As expected, the retreat did not produce any detailed game plan to tackle the Covid-19 problems and impacts. Instead, there was only a joint statement by the Asean Economic Ministers expressing concerns over the Covid-19 outbreak and emphasising the importance of Asean solidarity in facing this challenge.

More than a month has passed since the retreat, but there is still no apparent measure taken by the AEC. Secondly, the AEC does not have a contingency plan for any type of emergency or disaster in South-East Asia.

The absence of contingency plans can be explained by the AEC’s inability to predict global economic situations in the future. However, the region’s experience with Influenza A, H1N1 and SARS in the past should have at least driven the AEC to come up with a contingency kit in case more health crises were to emerge again in the future.

Not only did the AEC fail to anticipate a coronavirus outbreak in the region, the AEC also failed to prepare the South-East Asian countries with a standardised prevention and control strategy.

If there were a contingency plan, what the AEC should have done initially is a coordinated effort to facilitate sending back foreign citizens to their home countries or providing accommodations for those who choose to stay.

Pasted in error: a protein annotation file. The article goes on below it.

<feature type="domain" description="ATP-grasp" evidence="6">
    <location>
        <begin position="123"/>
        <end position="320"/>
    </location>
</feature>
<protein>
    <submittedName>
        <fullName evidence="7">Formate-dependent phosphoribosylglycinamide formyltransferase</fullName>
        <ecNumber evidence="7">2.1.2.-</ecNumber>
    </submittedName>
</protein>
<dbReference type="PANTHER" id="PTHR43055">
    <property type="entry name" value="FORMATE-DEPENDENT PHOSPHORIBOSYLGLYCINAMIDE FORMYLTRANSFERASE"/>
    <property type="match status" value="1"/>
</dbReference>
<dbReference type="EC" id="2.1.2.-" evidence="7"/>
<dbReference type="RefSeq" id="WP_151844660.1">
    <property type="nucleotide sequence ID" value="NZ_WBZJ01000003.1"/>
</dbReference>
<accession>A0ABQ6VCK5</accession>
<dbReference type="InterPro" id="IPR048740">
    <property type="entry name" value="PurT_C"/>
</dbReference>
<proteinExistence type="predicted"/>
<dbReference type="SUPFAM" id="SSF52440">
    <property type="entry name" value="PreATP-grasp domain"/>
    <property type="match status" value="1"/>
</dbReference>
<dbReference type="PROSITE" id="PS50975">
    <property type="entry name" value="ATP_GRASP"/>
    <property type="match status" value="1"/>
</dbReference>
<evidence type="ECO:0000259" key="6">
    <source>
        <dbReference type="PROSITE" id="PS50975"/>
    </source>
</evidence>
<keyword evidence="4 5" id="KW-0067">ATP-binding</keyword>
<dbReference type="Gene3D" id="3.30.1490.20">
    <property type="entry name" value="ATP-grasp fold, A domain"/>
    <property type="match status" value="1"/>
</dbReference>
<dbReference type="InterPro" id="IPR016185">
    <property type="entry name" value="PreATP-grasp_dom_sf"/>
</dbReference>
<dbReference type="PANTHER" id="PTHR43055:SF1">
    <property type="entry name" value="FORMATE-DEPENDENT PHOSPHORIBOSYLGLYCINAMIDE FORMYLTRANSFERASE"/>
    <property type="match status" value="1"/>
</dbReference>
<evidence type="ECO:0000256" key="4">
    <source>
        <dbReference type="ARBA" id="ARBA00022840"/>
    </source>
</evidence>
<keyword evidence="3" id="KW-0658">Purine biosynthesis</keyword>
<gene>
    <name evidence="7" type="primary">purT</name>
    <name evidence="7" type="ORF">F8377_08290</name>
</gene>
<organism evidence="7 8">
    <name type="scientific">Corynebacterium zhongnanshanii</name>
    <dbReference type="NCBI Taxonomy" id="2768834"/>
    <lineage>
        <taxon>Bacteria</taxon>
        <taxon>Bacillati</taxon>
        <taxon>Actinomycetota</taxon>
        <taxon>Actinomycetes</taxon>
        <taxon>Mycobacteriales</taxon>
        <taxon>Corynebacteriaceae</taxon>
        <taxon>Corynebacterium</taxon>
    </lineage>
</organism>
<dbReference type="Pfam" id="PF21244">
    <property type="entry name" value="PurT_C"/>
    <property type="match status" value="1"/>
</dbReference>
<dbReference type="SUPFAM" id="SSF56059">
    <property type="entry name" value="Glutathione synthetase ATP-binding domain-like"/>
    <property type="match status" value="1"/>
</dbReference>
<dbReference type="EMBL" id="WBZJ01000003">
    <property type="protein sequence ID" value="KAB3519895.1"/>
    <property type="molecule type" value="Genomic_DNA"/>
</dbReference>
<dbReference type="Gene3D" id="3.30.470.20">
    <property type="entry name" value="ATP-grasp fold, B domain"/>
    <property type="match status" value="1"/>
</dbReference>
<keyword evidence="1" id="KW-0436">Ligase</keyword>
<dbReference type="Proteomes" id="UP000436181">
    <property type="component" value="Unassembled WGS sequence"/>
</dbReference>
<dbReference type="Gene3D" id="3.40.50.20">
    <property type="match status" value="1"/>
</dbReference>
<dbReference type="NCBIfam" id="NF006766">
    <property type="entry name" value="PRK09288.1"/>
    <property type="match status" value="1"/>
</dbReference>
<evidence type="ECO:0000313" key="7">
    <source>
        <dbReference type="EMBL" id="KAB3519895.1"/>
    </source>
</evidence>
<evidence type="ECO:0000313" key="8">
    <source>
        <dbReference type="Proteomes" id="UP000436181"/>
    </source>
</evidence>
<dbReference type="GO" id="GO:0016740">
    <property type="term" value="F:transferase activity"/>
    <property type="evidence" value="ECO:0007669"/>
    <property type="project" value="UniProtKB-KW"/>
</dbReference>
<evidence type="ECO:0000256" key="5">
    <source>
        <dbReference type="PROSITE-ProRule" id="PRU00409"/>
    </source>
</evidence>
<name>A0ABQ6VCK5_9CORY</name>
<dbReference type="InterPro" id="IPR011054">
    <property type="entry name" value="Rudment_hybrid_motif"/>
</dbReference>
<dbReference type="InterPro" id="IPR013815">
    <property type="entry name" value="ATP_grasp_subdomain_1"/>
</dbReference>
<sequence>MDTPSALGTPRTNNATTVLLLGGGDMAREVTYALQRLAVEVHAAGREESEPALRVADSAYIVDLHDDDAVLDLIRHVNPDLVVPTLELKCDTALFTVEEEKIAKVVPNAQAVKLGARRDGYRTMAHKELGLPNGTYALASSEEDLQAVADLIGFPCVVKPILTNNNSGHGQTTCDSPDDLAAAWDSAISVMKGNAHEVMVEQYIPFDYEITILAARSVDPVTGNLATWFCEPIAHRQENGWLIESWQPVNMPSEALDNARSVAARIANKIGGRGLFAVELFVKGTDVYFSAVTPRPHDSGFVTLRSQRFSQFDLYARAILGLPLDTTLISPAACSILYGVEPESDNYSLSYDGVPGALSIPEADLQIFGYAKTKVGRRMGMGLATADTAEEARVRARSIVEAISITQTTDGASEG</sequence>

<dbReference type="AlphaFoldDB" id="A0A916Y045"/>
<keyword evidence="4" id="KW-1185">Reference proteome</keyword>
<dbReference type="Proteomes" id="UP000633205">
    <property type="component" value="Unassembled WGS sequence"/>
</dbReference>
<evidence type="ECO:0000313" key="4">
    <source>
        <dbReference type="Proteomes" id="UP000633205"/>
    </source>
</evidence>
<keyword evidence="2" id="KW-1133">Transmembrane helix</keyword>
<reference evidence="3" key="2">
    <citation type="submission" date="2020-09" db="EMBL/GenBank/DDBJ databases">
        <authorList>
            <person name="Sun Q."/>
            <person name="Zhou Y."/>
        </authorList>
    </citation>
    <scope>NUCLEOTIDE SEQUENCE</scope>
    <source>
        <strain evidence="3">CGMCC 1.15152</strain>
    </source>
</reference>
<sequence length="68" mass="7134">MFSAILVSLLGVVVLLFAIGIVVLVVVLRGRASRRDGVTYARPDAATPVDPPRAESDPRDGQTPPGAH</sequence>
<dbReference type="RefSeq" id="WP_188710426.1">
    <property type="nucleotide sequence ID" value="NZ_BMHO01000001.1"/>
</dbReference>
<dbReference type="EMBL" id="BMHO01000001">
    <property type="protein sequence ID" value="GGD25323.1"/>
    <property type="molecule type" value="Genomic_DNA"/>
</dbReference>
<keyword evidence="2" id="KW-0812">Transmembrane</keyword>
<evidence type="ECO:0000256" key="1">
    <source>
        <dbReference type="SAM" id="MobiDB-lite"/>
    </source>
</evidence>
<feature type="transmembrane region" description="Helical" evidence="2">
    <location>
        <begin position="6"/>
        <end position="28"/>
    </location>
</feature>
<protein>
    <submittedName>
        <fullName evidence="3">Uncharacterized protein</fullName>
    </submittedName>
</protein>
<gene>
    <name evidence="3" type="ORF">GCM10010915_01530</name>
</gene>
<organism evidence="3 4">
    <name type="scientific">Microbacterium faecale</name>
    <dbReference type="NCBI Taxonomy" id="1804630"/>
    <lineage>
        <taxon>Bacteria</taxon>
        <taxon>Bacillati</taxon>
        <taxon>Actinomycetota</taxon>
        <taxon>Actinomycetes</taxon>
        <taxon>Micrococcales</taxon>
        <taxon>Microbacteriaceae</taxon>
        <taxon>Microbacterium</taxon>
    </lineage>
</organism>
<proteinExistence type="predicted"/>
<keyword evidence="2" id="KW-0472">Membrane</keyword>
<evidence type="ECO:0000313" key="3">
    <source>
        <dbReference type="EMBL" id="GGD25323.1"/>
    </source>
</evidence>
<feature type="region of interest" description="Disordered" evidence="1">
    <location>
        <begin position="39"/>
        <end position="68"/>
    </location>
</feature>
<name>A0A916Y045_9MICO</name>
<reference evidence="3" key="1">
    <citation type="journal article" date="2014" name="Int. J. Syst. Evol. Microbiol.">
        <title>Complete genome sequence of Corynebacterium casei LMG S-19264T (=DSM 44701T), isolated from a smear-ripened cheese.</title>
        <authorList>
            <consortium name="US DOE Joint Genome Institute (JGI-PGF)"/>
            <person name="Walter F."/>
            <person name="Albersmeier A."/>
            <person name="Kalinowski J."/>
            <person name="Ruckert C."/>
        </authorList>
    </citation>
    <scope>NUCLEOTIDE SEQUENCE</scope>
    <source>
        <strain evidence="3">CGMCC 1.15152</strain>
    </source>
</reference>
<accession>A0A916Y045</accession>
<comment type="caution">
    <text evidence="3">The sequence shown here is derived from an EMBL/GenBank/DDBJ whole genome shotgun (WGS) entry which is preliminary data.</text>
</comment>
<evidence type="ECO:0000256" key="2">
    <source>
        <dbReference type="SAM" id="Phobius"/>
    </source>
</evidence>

Instead, each Asean country is taking a different approach to dealing with foreign nationals, causing uncertainties and danger among the foreign citizens.

Moreover, this issue also highlights the incompetency of the AEC to implement liberalisation in the movement of labour, which is supposed to be one of the objectives in the 2015 blueprint.

Another example of crucial action the AEC should have done to soften the impacts of the Covid-19 outbreak is ensuring food security in each member state.

As countries in Asean are imposing MCO and border closures, some countries such as Singapore will have a hard time maintaining the food supply.

Asean countries that rely on each other for certain food products like rice and coconuts will also face the same fate. For this reason, the AEC should have devised a contingency plan for this dire situation.